For me, I choose:

  • Modeling kindness to all people, especially my children, and especially when they are at their worst, so that they may grow into radically kind humans.
  • Limiting screen-time for my kids, so as to give them every opportunity for real play, for movement, for imagination, and for those moments of boredom,
  • Spending time learning about my faith and teaching my children well with Montessori principles, in that order. 
  • Living my faith in a real way so that my kids can learn it by example.
  • Supplying my kids with all the stories, books, and all the learning opportunities that books provide so that they learn to love books at a very young age.

On the flip side, choosing my priorities also means knowing what I need to let go of.

For me, that means giving myself a break when our fridge isn't stocked with organic produce or when we just need to stop by McDonald's for lunch. It means being graceful with myself about what my limitations are in a day, and not needing to have a perfectly clean house at all times.

I encourage you to take out a piece of paper and write out the five things you choose for your motherhood. And then go ahead and write out all the things you do not.


I Am Enough, And So Are You

Admittedly, I have no idea if the choices Tharin and I make are going to result in perfect, well-rounded adults.

The battles we choose to fight might not always be the right ones, and we may realize we are capable of more, or less, as we continue navigating this complicated journey of parenthood. All we can do is to keep trying and fighting, all the while loving these little people as fiercely as we do, and living our lives with discernment and faith.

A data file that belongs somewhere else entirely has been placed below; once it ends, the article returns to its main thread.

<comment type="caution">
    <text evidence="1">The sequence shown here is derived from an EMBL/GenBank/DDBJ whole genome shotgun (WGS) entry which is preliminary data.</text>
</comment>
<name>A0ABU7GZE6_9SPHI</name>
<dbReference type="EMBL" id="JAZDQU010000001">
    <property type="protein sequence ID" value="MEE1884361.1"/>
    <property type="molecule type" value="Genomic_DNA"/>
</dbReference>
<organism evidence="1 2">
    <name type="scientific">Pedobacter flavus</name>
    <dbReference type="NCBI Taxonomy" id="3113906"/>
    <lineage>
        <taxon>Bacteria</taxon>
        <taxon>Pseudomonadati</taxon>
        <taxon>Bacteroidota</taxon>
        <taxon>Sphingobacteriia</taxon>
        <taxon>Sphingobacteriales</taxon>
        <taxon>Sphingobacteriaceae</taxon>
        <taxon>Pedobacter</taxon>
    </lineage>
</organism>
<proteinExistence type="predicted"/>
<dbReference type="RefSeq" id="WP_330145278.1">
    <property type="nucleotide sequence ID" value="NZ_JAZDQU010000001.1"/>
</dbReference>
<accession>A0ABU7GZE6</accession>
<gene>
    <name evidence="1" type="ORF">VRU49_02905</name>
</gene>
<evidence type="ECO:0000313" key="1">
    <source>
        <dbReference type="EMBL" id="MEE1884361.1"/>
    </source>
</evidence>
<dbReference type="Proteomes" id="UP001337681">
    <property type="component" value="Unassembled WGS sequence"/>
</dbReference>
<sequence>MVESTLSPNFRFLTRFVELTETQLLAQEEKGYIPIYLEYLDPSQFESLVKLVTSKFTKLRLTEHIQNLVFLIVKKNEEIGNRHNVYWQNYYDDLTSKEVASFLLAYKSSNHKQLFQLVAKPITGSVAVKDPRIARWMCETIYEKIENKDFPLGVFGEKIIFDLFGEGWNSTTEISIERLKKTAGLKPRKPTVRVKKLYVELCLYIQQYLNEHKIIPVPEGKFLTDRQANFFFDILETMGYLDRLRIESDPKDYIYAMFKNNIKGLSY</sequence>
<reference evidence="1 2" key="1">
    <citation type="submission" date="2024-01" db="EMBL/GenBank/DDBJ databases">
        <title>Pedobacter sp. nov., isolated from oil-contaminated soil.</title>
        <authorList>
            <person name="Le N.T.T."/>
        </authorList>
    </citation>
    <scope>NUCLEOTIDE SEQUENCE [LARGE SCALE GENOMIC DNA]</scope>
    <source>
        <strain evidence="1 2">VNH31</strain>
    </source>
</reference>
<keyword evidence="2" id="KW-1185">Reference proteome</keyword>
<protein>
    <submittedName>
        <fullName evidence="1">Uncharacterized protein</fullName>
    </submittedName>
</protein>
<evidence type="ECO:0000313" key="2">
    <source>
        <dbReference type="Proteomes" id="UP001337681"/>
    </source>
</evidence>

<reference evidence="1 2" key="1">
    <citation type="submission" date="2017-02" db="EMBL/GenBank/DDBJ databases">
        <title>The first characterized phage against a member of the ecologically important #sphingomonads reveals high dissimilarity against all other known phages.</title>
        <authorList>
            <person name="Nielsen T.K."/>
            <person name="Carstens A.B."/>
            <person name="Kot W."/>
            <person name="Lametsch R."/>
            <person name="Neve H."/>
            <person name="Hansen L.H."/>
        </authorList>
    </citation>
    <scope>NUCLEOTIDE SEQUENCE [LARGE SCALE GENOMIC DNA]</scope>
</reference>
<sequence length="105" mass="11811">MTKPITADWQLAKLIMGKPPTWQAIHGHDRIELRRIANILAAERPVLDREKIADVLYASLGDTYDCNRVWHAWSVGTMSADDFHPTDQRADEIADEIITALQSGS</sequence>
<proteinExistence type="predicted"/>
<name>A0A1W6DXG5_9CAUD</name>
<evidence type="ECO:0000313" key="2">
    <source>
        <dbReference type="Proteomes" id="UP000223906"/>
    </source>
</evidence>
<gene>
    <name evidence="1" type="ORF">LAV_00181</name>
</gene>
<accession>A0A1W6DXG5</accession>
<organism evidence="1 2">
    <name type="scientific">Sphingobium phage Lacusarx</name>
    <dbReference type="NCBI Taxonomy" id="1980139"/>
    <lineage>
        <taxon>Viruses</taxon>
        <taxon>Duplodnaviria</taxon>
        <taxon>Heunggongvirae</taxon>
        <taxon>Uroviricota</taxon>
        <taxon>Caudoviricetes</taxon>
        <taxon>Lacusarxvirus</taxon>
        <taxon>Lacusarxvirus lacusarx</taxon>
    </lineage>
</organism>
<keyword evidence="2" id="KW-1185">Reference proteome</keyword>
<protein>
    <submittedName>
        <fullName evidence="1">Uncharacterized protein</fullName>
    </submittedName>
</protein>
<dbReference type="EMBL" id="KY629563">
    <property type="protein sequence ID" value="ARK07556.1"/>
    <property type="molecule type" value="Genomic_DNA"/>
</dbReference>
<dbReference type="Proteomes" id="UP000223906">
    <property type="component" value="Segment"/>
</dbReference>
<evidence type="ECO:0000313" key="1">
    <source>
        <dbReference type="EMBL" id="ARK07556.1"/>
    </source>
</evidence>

Tomorrow, we will read our library books for the thousandth time, and play with new blocks. We will go outside. We will eat that leftover kraft dinner. And hopefully, I'll be trying to see the best moments of our day, the moments where I am enough for my kids, knowing I have made time for what matters most to us, instead of dooming myself to seeing only my inadequacies.

I am enough, and that day I just described is enough for them.

I am mom, and even though I feel like I am winging it every day, I am pretty sure they have absolutely no idea. So bring on the Banana Boat sunscreen, the regular toothpaste, the occasional processed meal, and all the battles that are not mine to fight right now. We'll just be over here winging it, and probably fighting dragons.





Thank you for reading! If you have any questions or comments, please feel free to contact me. I would love to hear from you. I would also love to hear any suggestions for posts you would like me to write about. And if you are interested in following along in our daily adventures, follow us on Instagram where I post daily.

God bless,
Olivia Fischer










1 comment:

  1. I LOVE THIS POST!!! Probably my favourite so far! It was so good and totally spoke to me :)

    ReplyDelete